Factories in China, India and Russia slashed output and jobs at a record pace in December in another sign the world’s largest emerging markets were wilting under the recession that has gripped most industrialised nations.
Factory activity surveys in the United States and Europe yesterday are expected to show steeper contractions in December, as demand collapses at home and crushes growth in many of the developing nations that rely on Western consumption.
Economists and policymakers had seen China, Russia, India and Brazil, with their vast markets and rising wealth, as the engines of growth that could save the world from recession. Those hopes are fading fast and forecasts are getting gloomier.
For Chinese factories and policymakers looking to contain an economic slump, there was much cause for pessimism.
Manufacturing activity fell for a fifth month as the global financial crisis bludgeoned demand for exports, the Purchasing Managers’ Index (PMI) showed yesterday.
“With five back-to-back PMIs signalling contraction, the manufacturing sector, which accounts for 43% of the Chinese economy, is close to technical recession,” Eric Fishwick, head of economic research at CLSA.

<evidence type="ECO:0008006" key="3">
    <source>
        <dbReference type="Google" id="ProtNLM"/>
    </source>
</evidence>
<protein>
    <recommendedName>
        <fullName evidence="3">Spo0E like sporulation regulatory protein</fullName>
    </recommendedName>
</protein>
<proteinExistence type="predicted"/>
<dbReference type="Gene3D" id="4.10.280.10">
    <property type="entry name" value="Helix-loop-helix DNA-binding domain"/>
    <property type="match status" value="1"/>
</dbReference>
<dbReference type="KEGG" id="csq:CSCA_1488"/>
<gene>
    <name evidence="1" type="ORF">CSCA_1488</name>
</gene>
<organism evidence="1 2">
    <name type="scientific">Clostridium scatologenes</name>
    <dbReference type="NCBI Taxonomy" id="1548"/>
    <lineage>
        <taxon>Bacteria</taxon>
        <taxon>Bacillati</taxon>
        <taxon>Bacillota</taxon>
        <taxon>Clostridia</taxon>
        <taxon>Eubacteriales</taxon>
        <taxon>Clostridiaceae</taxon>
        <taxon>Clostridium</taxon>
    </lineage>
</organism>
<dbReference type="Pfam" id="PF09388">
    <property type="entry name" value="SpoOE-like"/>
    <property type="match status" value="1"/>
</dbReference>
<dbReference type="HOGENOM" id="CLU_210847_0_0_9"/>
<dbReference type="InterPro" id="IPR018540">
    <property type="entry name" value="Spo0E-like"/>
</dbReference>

PMIs in Russia and India offered similarly grim readings with the headline, employment and output indices sinking to record lows. — Reuters
The contraction in Russian manufacturing is deeper than the the slump during the 1998 financial crisis, which saw bank collapses and a default on sovereign debt. In India, factories cut jobs for the first time in the survey’s 3½-year history to reduce costs.
In all three countries, factories reported slumping export orders with recession chilling demand in the their largest markets — the United States, Japan and Europe. — Reuters
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